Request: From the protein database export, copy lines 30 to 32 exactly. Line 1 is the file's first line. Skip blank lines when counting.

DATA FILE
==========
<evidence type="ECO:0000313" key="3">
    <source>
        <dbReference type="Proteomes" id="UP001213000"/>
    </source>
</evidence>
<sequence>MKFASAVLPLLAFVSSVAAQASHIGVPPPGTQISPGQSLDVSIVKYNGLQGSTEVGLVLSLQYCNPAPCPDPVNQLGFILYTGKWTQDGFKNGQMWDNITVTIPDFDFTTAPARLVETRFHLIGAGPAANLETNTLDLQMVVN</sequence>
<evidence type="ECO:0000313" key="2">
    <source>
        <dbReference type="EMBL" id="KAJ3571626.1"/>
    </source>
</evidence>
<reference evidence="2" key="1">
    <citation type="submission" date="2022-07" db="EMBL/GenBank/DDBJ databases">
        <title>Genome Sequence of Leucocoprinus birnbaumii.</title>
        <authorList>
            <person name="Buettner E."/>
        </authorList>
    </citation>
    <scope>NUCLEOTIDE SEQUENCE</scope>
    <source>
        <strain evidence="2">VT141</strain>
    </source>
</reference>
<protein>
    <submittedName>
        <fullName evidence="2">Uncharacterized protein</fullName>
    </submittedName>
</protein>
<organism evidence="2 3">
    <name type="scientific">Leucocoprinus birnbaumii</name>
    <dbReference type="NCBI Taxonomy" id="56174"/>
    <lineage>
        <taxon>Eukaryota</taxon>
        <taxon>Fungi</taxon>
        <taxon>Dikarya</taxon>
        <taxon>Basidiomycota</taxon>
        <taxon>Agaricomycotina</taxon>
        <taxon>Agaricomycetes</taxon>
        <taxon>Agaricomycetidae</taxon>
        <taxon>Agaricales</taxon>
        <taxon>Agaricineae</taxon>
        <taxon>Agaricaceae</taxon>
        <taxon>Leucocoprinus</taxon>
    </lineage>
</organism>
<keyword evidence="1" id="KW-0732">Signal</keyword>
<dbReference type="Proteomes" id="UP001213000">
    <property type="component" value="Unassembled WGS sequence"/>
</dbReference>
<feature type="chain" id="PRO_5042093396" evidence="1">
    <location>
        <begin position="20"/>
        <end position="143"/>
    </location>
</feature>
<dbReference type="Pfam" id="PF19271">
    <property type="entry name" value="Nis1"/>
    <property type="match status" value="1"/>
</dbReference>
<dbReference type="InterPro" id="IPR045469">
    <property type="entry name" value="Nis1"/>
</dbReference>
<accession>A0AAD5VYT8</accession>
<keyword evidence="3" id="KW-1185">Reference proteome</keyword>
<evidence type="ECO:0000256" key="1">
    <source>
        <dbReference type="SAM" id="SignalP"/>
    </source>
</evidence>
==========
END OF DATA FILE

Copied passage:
    <name type="scientific">Leucocoprinus birnbaumii</name>
    <dbReference type="NCBI Taxonomy" id="56174"/>
    <lineage>